She added that she nonetheless expects to see Vice President Mike Pence and other Trump surrogates campaigning in the district, with stops likely in Pueblo and Grand Junction, the two largest population centers in the district.

Mitsch Bush said she would be happy if presumptive Democratic nominee Joe Biden campaigns in the district but sounded a bit puzzled at the suggestion.

Neither has yet been invited to join the candidate-boosting programs their national parties run for House challengers — on the Republican side, it’s the National Republican Congressional Committee’s Young Guns program, and on the Democratic side it’s the Democratic Congressional Campaign Committee’s Red to Blue program — but both organizations have embraced the nominees and say to expect a vigorous, well-resourced campaign.

A DCCC aide noted that the organization put the district on its list of battlegrounds early last year and plans to remind voters that Boebert has flirted with the unfounded, far-right QAnon movement.

During an online interview earlier this year, Boebert said she hoped the conspiracy theory was real, but after her primary win issued a statement saying that she was “not a follower.”

Boebert at Pueblo 072720.jpg

On July 27, 2020, Lauren Boebert, congressional candidate for Colorado’s 3rd Congressional District and political newcomer, brought her campaign to Pueblo — a place she called “the most energetic in the district.”

Boebert campaign | Q&A with Laura Carno

A spokesman for the NRCC didn’t respond to an inquiry from Colorado Politics, but the organization has said it plans to put its resources behind Boebert to keep the seat in the GOP column. She’s also been met with a warm embrace from Trump, who cheered her primary win and called her a “dynamo” when she met Trump back stage before he delivered his Independence Day speech on July 3 at Mount Rushmore.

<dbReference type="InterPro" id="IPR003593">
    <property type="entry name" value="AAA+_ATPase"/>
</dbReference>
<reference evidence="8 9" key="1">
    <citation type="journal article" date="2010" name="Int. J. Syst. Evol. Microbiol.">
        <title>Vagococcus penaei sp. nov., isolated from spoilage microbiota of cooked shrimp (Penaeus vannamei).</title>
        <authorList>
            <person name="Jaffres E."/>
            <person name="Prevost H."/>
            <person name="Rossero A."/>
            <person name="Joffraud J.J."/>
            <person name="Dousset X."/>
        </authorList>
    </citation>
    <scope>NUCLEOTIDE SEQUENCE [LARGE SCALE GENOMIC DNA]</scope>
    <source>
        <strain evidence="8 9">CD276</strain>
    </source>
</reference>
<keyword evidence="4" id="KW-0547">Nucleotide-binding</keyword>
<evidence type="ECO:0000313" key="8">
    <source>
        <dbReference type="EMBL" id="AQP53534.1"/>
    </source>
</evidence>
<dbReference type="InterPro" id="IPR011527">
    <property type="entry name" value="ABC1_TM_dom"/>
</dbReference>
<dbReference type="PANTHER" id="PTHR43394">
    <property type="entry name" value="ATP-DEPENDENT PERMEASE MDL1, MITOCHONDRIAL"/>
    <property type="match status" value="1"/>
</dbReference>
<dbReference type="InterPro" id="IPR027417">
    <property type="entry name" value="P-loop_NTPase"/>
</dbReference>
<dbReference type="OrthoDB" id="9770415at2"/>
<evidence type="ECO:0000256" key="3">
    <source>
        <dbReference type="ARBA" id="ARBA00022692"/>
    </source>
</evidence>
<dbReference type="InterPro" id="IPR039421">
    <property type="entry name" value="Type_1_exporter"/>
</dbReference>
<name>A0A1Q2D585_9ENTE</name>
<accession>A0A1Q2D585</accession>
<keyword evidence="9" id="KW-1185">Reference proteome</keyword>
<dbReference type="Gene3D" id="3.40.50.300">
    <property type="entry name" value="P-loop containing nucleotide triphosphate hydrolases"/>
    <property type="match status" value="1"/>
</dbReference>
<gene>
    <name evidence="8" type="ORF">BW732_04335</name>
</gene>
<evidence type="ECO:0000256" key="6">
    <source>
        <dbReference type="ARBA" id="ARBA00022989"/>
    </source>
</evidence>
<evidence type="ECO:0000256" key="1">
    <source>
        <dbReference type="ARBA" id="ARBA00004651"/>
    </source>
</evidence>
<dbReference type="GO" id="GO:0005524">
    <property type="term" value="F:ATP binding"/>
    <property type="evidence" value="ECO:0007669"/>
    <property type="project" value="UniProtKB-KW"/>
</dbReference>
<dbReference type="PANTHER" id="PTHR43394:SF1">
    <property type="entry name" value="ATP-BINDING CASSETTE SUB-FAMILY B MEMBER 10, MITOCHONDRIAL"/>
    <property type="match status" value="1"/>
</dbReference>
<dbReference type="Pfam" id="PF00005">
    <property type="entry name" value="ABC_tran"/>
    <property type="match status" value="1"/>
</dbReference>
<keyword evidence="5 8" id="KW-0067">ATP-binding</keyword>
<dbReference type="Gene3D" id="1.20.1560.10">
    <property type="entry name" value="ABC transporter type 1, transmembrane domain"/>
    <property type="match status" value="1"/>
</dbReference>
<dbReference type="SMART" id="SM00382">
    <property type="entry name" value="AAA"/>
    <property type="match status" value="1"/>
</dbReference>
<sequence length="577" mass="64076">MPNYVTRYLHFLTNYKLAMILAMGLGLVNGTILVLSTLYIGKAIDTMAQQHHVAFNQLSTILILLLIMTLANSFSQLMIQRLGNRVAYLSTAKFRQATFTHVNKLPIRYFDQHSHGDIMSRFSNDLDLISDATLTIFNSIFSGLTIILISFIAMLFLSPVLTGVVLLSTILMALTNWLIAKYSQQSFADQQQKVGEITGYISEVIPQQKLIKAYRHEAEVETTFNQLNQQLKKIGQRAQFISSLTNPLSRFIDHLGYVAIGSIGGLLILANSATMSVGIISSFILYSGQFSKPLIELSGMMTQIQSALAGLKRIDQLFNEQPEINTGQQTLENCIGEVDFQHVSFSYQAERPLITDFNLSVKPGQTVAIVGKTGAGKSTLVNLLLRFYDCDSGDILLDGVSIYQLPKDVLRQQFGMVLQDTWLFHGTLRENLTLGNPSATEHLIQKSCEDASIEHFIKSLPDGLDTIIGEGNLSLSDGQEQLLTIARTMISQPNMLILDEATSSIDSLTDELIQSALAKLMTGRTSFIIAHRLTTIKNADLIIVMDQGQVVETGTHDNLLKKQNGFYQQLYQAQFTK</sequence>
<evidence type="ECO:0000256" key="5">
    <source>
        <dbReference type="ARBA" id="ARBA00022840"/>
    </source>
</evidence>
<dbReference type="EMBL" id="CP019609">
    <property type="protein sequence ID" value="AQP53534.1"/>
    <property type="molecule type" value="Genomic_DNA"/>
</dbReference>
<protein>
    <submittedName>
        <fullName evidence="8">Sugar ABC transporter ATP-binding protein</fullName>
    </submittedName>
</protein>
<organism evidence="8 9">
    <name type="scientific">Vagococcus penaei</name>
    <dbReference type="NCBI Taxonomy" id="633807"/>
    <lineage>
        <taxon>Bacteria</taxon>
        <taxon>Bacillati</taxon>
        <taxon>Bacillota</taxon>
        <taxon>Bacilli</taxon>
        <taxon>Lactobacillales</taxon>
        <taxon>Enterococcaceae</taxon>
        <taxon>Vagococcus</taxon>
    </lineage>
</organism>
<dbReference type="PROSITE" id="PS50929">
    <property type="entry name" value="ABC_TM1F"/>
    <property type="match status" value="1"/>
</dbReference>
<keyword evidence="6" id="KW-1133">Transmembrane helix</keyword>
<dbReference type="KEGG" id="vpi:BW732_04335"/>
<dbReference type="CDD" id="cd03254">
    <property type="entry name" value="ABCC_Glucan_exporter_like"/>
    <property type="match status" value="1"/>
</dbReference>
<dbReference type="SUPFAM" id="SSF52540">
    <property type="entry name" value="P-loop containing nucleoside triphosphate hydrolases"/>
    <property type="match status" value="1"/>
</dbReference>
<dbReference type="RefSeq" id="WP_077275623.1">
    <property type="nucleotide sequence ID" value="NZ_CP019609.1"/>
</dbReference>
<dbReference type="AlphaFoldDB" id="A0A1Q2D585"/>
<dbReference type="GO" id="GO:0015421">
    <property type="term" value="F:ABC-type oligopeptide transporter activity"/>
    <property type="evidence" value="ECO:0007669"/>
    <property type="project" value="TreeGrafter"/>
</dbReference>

Freedom and Constitution

Boebert has said a top priority if she wins a seat in Congress is to join the ultra-conservative House Freedom Caucus.

“I just love that they debate the constitutionality of a bill before they vote on it,” she said, noting that U.S. Rep. Ken Buck, a member of the group and chairman of the Colorado Republican Party, has put her in touch with some of its key players.

“Even with this pandemic, it’s not government’s role to go in and shut everything down, to go in and shut down small businesses,” said Boebert, who got national attention when she reopened her restaurant in May in defiance of public health orders.

“That’s not the proper role of government. Government’s role is to inform us of the risk, and just like with anything else, we have personal responsibility and make a decision of what risks we want to take, along with every other risk we take in life.”

Mitsch Bush said she also believes the election is about the Constitution.

“We have so much more that unites us than divides us,” she said. “We’re at a real tipping point in our country. Our democracy’s in danger. We have to remember what the Constitution really is — it’s checks and balances, it’s separation of power, and it’s the rule of law. With regard to the rule of law, nobody is above the law — all of us, we have to abide by the rule of law.”

Mitsch Bush said she sees three broad problems: “We need to reclaim our democracy, we need to recover from COVID, and we need to rebuild our communities. And that’s why I’m running for Congress.”

She added: ““Our economy here in Colorado’s 3rd district depends on the conservation of water, protecting our public lands and our environment. They are essential to our outdoor recreation, manufacturing, and tourism industries, and they sustain our farmers and ranchers. I’ll always protect our public lands and our water. People in this district know it’s not an issue of the economy or the environment, it’s the economy and the environment.”

Whichever candidate wins, Colorado’s 3rd CD will send a woman to Congress for the first time in the district’s 106-year history, making Mitsch Bush or Boebert only the fifth woman elected to Congress to Colorado. One of them will join Pat Schroeder, the Denver Democrat who represented the 1st Congressional District from 1973-1997, her successor, Democratic U.S. Rep. Diana DeGette, and the two women who represented the 4th Congressional District last decade, Republican Marilyn Musgrave and Democrat Betsy Markey.